Col. Scott Walsh, Commodore Training Air Wing-FIVE presents tht
Navy and Marine Corp Achievement Medal to Lt. Justin Hane ol
training Squadron-SIX for his work in "TRAWING FIVE becom.
ng the CNATRA model for TIMS Utilization." Photo courtesy ol

--_ --- ------- -- -
The Santa Rosa County Council of the Navy League recognized
NAS Whiting Field's Sailors of the Quarter Friday Jan. 29 during
the Chamber of Commerce's "A.M. Network" Breakfast. Pictured
above are the former NAS commanding officer and Milton City
Manager Brian Watkins; Capt. Enrique Sadsad; retired Navy Capt.
Walt Reese and the honorees. U. S. Navy photo by Jay Cope.
)and Disturbed will swing into the Pensacola Civic Center April 7,
at 7 p.m., as part of their North American tour. They will be joined
at the stop by Killswitch Engage and Five Finger Death Punch.
Tickets are on sale now for $44.50 General admission floor and
$37.50 for reserved seating through the Pensacola Civic Center
box office or ticketmaster outlets.
Riverwalk Arts Festival Historic Downtown Milton will
host the 21st Annual Riverwalk Arts Festival March 14-15 from 10
a.m. 5 p.m.. The event will feature fine art, folk art, multi-cultur-
al music, and other entertainment. There will also be festival foods
and childrens games. The event is sponsored by the Santa Rosa
Arts and Culture foundation in partnership with the City of Milton.
Call 850-623-8493 or 3117 or see www.sracf.org for details.
Bonnie Raitt in Concert Tickets are on sale now for Bonnie
Raitt's concert at the Pensacola Civic Center. Originally scheduled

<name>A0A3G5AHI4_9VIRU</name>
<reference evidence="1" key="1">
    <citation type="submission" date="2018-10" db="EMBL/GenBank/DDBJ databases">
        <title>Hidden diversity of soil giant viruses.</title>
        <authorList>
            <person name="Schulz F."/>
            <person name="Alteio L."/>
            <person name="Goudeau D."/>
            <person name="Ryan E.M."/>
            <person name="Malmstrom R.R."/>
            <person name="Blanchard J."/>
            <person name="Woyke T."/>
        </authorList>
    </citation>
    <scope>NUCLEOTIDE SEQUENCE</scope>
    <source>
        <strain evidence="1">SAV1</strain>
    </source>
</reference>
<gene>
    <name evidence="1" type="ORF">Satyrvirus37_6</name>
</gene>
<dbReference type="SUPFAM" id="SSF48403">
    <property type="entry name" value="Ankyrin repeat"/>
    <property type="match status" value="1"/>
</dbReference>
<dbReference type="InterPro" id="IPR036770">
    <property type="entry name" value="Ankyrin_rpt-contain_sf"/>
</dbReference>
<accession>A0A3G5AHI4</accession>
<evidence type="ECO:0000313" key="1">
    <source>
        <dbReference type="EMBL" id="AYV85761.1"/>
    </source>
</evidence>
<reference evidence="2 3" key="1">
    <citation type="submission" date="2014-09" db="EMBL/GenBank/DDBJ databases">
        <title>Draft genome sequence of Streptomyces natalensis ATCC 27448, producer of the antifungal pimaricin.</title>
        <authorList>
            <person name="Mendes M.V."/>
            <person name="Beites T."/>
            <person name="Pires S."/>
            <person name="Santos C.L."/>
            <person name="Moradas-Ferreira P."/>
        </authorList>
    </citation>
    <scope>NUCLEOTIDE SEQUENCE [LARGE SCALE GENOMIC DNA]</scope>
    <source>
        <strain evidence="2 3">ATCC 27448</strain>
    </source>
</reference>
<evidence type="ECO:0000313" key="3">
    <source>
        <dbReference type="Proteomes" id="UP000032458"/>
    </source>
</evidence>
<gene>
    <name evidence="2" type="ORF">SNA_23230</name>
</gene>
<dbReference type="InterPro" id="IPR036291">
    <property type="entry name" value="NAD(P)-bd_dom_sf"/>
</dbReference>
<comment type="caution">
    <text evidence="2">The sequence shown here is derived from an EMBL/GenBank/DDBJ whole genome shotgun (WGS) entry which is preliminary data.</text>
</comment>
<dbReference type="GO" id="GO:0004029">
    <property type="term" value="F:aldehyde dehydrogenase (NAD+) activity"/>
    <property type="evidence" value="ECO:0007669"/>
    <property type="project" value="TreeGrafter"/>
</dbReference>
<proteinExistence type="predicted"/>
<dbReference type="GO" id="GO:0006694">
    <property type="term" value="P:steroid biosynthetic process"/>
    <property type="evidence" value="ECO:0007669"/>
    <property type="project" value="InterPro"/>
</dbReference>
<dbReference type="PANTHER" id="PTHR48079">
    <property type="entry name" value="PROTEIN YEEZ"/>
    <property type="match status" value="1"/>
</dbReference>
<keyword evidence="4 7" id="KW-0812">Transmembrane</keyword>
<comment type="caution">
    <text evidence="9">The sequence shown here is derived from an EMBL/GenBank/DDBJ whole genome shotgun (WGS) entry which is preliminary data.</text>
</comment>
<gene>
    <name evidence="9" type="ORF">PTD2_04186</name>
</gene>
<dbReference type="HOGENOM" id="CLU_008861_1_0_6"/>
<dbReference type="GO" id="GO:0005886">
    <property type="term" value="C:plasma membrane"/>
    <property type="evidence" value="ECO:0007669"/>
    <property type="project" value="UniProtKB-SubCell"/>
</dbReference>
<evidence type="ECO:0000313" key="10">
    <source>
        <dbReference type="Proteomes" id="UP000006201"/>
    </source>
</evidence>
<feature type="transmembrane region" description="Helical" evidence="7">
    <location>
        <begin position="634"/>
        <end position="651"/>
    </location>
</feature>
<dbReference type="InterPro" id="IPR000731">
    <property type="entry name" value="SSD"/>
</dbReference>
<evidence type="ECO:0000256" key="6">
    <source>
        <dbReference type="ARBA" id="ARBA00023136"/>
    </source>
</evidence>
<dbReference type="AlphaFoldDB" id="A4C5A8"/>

for performance at the Saenger Theatre, the March 11 concert was
moved in case the Theatre renovations were not completed. Tick-
ets already purchased for the Saenger Theatre may be exchanged
at the Civic Center Box Office if purchased from a Ticketmaster
outlet or at the Saenger Theatre Box Office. Tickets purchased on-
line may be exchanged by calling Ticketmaster at 800-653-8000.
March Badness Tickets are on sale for the fight card featur-
ing Roy Jones, Jr. March 21 at the Pensacola Civic Center. Jones
will square off against Light Heavyweight contender Omar Sheika.
IBF number 2 Cruiserweight B. J. Flores will be featured on the
card along with three Mixed Martial Arts contests. Tickets range
from $28 to $128 and are available at all Ticketmaster locations
and the Pensacola Civic Center Box Office.
Military Discount Recanati's Italian Restaurant's two loca-
tions, on Avalon Highway and Berryhill Road, now offers anyone
with a military ID a 10 percent discount on foods purchased. All
items delivered to the base will receive the same discount with a
$10 minimum purchase. Call 850-626-2778 for information.
Massage Therapy Studio Jennifer Merhige, L.M.T.
(MA53722), a licensed massage therapist provides Swedish, Deep
Tissue and Chair Massages in the NAS Whiting Field Fitness Cen-
ter. Call 352-678-1105 for an appt. and prices.

Fleet and Family Support Center Classes

Credit Management Tuesday, February 10, from 10 am 12 noon
The average American family has nine credit cards (1996 American Express Survey); three or four of those are used regularly; the av-
erage total balance on those cards is $3,900 at the interest rate of 18%. Attend this class to find out ways to better manage your credit.
Class will be held in the FFSC conference room. For more information, contact a Work and Family Life Specialist at 623-7177.
Parenting: 6-18s Wednesday, February 11, from 6 8 pm
Common Sense Parenting: Unfortunately, children do not come with instruction manuals. As a result, FFSC is holding a class that
will provide you with tools that will equip you with the skills for raising responsible and well-adjusted children. This class is for any
parent who wants to "brush up" on their parenting skills or new parents that are not sure of where to begin. For more information,